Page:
http://localhost:8983/solr/gettingstarted/select?q=*:* &shards=shard1,localhost:7574/solr/gettingstarted| localhost:7500/solr/gettingstarted

Configuring Theshardhandlerfactory

You can configure concurrency and thread pooling directly in SOLR distributed search applications. This allows finer-grained control, and you can adjust his goals according to your Violet's specific requirements. The default configuration facilitates deferred throughput.

You can configure a standard handler in Solrconfig.xml:

<requesthandler name= "Standard" class= "SOLR. Searchhandler "default=" true ">

<!--other params go-to-

<shardhandler class= "Httpshardhandlerfactory" >

<int name= "Sockettimeout" >1000</int>

<int name= "Conntimeout" >5000</int>



Configuring Statscache (distributed IDF)

Documentation and long-term statistics are required in order to calculate the correlation degree. SOLR provides four modes for statistical calculation of documents:

Localstatscache: This uses only local terminology and document statistics to calculate correlations. This configuration works well for a uniform distribution of terms from each shard.

If <STATSCACHE> is not configured, this is the default.

Exactstatscache: This implementation uses global values (across collection) for document frequency.

Exactsharedstatscache: The function is much like the Exactstatscache, but under the same conditions, the global data is reusable for subsequent requests.

Lrustatscache: Through the LRU cache global statistics, shared between requests.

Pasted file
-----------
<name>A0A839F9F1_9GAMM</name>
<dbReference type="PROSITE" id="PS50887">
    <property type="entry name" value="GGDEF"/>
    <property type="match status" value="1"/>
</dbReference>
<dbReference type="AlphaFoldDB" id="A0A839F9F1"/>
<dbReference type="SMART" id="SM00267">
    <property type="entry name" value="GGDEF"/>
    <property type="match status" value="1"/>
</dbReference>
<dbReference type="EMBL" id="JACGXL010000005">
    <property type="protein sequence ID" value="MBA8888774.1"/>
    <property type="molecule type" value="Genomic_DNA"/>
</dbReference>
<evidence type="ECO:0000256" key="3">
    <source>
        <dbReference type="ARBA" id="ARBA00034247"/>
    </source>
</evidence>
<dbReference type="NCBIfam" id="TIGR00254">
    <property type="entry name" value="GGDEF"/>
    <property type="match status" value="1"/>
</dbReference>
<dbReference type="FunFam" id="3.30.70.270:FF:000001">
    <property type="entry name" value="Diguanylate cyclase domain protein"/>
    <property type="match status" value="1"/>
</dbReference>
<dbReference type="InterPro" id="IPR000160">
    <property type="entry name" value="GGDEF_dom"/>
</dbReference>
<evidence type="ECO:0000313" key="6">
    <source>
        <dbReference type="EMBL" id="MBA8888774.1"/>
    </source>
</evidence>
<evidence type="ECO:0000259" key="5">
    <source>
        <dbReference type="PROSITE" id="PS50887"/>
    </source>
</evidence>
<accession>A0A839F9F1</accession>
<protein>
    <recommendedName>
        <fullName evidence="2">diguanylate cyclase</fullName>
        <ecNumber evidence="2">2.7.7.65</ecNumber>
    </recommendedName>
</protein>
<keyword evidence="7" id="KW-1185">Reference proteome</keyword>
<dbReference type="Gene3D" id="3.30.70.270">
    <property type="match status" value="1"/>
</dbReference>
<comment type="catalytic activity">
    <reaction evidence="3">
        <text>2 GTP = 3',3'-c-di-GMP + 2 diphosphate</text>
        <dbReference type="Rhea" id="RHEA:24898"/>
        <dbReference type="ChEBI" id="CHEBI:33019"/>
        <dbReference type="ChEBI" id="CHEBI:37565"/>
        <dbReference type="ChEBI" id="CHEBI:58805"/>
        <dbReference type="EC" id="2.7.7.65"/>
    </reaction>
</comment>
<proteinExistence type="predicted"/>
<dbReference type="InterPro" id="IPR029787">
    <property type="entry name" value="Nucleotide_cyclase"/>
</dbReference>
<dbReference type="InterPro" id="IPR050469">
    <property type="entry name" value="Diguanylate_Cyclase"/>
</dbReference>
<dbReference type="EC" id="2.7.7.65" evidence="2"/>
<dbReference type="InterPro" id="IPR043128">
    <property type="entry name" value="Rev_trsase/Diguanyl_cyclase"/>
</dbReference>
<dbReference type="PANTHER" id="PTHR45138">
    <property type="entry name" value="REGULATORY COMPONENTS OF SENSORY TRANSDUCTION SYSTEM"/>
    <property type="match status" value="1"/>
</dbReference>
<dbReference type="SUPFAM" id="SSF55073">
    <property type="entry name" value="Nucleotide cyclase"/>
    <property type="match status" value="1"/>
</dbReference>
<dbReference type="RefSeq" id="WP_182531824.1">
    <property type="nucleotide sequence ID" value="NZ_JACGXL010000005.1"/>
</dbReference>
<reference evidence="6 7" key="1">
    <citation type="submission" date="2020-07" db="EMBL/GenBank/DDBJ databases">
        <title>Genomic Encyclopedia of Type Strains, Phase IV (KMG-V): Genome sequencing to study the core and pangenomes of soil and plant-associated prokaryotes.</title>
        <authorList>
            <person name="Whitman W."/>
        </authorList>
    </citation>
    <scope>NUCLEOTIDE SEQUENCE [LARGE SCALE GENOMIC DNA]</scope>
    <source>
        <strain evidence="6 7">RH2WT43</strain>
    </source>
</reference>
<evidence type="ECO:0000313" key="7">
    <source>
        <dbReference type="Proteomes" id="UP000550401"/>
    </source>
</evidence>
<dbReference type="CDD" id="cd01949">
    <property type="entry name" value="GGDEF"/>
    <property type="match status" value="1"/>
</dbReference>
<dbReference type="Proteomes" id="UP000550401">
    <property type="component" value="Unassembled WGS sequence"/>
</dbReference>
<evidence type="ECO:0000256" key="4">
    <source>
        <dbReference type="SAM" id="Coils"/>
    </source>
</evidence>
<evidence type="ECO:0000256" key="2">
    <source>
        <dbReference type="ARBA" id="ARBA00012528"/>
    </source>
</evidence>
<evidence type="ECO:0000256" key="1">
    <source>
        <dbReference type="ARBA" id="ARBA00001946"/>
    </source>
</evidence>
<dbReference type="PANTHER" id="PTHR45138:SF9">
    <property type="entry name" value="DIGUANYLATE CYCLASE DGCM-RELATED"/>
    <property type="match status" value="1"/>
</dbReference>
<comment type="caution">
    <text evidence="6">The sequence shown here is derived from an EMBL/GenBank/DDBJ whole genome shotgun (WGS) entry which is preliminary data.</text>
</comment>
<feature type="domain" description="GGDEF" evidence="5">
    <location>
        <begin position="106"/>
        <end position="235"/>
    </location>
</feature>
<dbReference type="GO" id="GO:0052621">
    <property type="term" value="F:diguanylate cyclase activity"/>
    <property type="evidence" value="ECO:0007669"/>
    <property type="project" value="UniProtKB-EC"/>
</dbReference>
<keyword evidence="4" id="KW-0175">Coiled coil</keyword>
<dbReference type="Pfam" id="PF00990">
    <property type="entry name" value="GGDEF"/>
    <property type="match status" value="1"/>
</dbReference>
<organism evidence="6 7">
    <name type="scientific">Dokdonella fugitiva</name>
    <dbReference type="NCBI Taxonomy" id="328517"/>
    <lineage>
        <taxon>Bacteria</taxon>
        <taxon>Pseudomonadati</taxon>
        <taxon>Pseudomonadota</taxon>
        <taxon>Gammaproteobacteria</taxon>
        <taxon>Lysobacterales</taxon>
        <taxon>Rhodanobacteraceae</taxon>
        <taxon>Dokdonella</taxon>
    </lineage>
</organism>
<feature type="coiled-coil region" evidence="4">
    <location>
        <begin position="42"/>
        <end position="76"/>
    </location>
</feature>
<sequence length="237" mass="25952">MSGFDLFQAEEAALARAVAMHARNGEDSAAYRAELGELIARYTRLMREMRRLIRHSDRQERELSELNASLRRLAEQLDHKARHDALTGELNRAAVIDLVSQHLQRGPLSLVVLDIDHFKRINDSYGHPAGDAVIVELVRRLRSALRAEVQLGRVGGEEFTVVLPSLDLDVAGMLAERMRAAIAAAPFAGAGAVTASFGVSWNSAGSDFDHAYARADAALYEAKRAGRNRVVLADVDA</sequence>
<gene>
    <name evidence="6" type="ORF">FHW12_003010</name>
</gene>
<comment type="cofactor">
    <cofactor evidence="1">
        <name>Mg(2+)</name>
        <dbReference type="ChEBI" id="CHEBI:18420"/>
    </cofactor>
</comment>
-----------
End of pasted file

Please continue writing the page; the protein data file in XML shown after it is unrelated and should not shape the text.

Implemented by configuring <statsCache> in Solrconfig.xml. For example, the following line of SOLR is implemented using Exactstatscache:

<statscache class= ""/>

Avoiding Distributeddeadlock

Each fragment is a top-level query request that requires all other fragments to be requested by the child. Note that the maximum number of threads that make sure that the HTTP request for the service is greater than the number of requests from top-level customers and other fragments. If this is not the case, the configuration may cause a distributed deadlock.

For example, a deadlock can occur in the case of two fragments, each with an HTTP request that is just a single thread service. Two threads can receive a top-level request at the same time and divide the request into one another. Because there are no more remaining thread service requests, incoming requests will be blocked until other wait requests are completed, but they will not be completed because they are waiting for a child request. By ensuring that SOLR is configured with a sufficient number of threads to handle, you can avoid deadlocks, so.

Prefer Local Shards

SOLR allows you to name Preferlocalshards with an optional Boolean parameter indicating distributed queries, which tend to be replica for this shard when a local shard is available. In other words, if the query includes preferlocalshards= True, then the query controller will execute the local replica query instead of selecting random query services from the entire cluster. This is useful when a query requests multiple fields or a large field is returned because it avoids moving large amounts of data on the network when it is local. Additionally, this feature can be useful to minimize the impact of a copy of the problem with degraded performance, as it reduces the likelihood that a degraded copy will be hit by another healthy copy.

Finally, it shows that the value of this feature is reduced by increasing the number of Shard in the collection because the query controller will query directly to most of the non-native replica shard. In other words, this feature is very useful for query optimization with a small number of Shard and many replica collections. Also, if you require a load balancing query from collection all nodes replica only with this option, as SOLR's cloudsolrclient will do. Without load balancing, this feature can introduce a hotspot in the cluster because the query will not be evenly distributed across the cluster.



Not to be continued ...

Solrcloud: Based on the SOLR wiki